Low season splendours in Patagonia
We have long been extolling the virtues of visiting Patagonia outside of the peak season; fewer crowds, lower rates and the different perspectives on the flora and fauna are just some of the rewards. There is nothing quite like experiencing this first-hand however, which is exactly what we were able to do again recently when we took some operators out to Patagonia Camp in Chile to experience the off-season wonders for themselves!
So what is the weather really like..?
Contrary to popular belief, the season that often sees the highest winds in Patagonia is the peak summer period, between December and February. That is not to say that there may not be wind and rain during the rest of the year – in Patagonia at any time you should be prepared to sometimes experience all four seasons in one day! However it is worth bearing in mind if you find yourself with the task of trying to convince a client who is set on only travelling in the summer – that this is certainly not the only time they can enjoy this spectacular region. During our early September visit we experienced long periods of blue skies, dazzling sunshine and barely a breeze – as well as cooler, windier conditions at other times along with some rain, a few hailstones and even some snow! What we did find was that the rain did not last for prolonged periods or prevent many activities taking place.
What about other times of year?
We visited at the start of Spring, enjoying the spectacle of snow-capped peaks and increased visibility of wildlife and birds due to less dense foliage. The other end of the season is also a very rewarding time to visit. Patagonia Camp reduce their rates again in April & May, and this is the time where you can enjoy the colours of autumn leaves. A flexible approach is encouraged at any time of year at Patagonia Camp when it comes to specific activities – the expert team of guides carefully study detailed weather forecasts of the various regions when deciding which excursions are safe to operate – but on a practical level what this might mean is that if a particular challenging hike is not able to operate one day, chances are it will be back on the programme again for the following day. The only other point to bear in mind is that a small number of activities – the French Valley Hike for example, or the Grey Lake navigation – may not operate in September, October, April & May due to the more limited operations of external boat providers at this time. More information on Patagonia Camp’s extensive range of activities can be found here.
It’s not all about trekking…
Whilst adventurous hikes are certainly a draw for many visitors planning activities in Patagonia, potential clients can be assured that they do not have to be seasoned hikers to get the most out of a stay at Patagonia Camp. There is a wide range of activities on offer here, many involving much gentler walks – or even no walking at all! The Fauna Trail, for example, takes visitors into and out of the park by comfortable minivan past some iconic viewpoints of Torres del Paine. A gentle walk on largely flat terrain takes in areas where herds of guanaco graze against the backdrop of granite peaks, and a luxury picnic is taken in a memorable lakefront setting. Other options for those not wishing to spend their entire stay walking include a photographic safari by minivan, excursions to the Mylodon Cave or perhaps a gentle kayak on the glittering blue waters of Lake Toro (an activity exclusive to Patagonia Camp).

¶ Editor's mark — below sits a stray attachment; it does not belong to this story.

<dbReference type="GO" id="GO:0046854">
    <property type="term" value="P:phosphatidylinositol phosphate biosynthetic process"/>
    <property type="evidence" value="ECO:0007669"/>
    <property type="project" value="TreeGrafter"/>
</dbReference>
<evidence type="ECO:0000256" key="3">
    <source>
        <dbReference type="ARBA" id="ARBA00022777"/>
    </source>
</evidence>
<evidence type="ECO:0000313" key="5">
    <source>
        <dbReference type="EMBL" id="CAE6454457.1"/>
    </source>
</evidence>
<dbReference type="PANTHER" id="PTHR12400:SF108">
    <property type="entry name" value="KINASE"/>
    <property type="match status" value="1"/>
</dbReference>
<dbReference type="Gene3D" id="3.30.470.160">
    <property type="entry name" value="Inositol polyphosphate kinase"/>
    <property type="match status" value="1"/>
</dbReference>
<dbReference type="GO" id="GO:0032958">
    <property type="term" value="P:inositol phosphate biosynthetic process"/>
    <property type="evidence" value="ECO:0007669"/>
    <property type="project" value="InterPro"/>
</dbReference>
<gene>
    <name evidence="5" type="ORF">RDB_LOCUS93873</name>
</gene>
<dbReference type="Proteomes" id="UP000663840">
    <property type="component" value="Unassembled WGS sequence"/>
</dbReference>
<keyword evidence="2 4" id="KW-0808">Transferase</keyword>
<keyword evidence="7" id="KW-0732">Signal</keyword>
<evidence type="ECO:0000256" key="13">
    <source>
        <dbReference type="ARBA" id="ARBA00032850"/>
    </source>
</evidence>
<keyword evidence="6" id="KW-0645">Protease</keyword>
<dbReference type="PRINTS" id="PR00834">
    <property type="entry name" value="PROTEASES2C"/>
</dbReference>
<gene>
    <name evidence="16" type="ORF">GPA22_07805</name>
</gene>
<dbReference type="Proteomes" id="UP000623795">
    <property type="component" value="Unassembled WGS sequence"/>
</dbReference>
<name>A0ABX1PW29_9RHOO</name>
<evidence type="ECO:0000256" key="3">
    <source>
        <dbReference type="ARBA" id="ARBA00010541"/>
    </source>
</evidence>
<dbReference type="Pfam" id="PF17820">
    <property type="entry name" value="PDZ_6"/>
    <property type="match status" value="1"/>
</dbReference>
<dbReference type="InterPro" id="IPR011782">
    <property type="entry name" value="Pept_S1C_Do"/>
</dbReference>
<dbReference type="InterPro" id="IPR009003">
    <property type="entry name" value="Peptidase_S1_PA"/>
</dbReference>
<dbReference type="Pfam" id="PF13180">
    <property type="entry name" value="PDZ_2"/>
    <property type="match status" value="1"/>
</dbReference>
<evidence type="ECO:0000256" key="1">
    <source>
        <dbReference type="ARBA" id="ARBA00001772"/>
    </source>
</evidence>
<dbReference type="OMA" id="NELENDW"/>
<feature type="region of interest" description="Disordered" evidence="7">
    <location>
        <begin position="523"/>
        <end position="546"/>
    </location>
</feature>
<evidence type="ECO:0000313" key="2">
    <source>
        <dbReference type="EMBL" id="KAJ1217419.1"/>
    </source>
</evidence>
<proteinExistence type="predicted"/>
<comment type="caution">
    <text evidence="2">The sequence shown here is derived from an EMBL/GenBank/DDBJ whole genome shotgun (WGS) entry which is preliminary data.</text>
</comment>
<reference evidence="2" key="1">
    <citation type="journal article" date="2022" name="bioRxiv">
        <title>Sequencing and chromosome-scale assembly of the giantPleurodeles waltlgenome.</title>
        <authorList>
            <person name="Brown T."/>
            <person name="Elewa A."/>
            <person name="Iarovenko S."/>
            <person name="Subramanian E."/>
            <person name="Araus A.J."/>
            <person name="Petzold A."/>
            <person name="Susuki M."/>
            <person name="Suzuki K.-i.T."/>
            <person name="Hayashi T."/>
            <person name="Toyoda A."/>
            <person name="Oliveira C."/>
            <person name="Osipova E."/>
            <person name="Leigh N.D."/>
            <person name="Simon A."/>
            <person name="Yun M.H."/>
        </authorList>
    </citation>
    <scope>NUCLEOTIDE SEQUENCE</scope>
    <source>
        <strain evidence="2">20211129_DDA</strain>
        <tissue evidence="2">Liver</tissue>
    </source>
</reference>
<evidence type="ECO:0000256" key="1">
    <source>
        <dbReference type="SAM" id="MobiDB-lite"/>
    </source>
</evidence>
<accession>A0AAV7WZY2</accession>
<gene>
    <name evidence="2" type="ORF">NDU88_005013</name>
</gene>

And if my clients can only travel in the Patagonian summer?
This is sometimes inevitable, but they can still have a quieter experience of the region if staying at Patagonia Camp. Whilst the main walking trails and viewpoints of the Torres del Paine national park will inevitably at their busiest at this time, a programme which also includes some excursions within Patagonia Camp’s own private reserve is a good way to also be able to complement the main areas with a quieter slice of Patagonia. The vast, forested reserve offers some 40 kilometres of walking trails which can only be accessed by Patagonia Camp’s guests. On the Península del Toro trek for example, we enjoyed breathtaking views of the Paine Massif as well as pristine lagoons. For something a little gentler, the walk to the nearby Toro waterfall takes less than hour on a well-marked path, meaning it can be taken without a guide, and again, no other people to be found here! Patagonia Camp’s privileged setting on the shores of Lake Toro also add another element to the activities here, such as exclusive kayaking, stand-up paddle boarding and catch & release fishing excursions.
Whatever time of year your clients decide to visit, what they can be assured of is the warmest of welcomes and the very best of Patagonian hospitality at Patagonia Camp. In between activities visitors will enjoy delicious meals and cosy nights in luxurious yurts, all with central heating, private bathrooms (and some even with their own outdoor hot tubs!) Combine with this a commitment to sustainability in all of the camp’s operations, and a team of friendly staff and guides who have a genuine love for where they work and you can rest assured that a stay at Patagonia Camp really will be one to remember!
Patagonia Camp’s opening season runs from early September right through to the first week of May. For more information on Patagonia Camp, resources and product training please contact Scarlett on 01242 50644 or email@example.com
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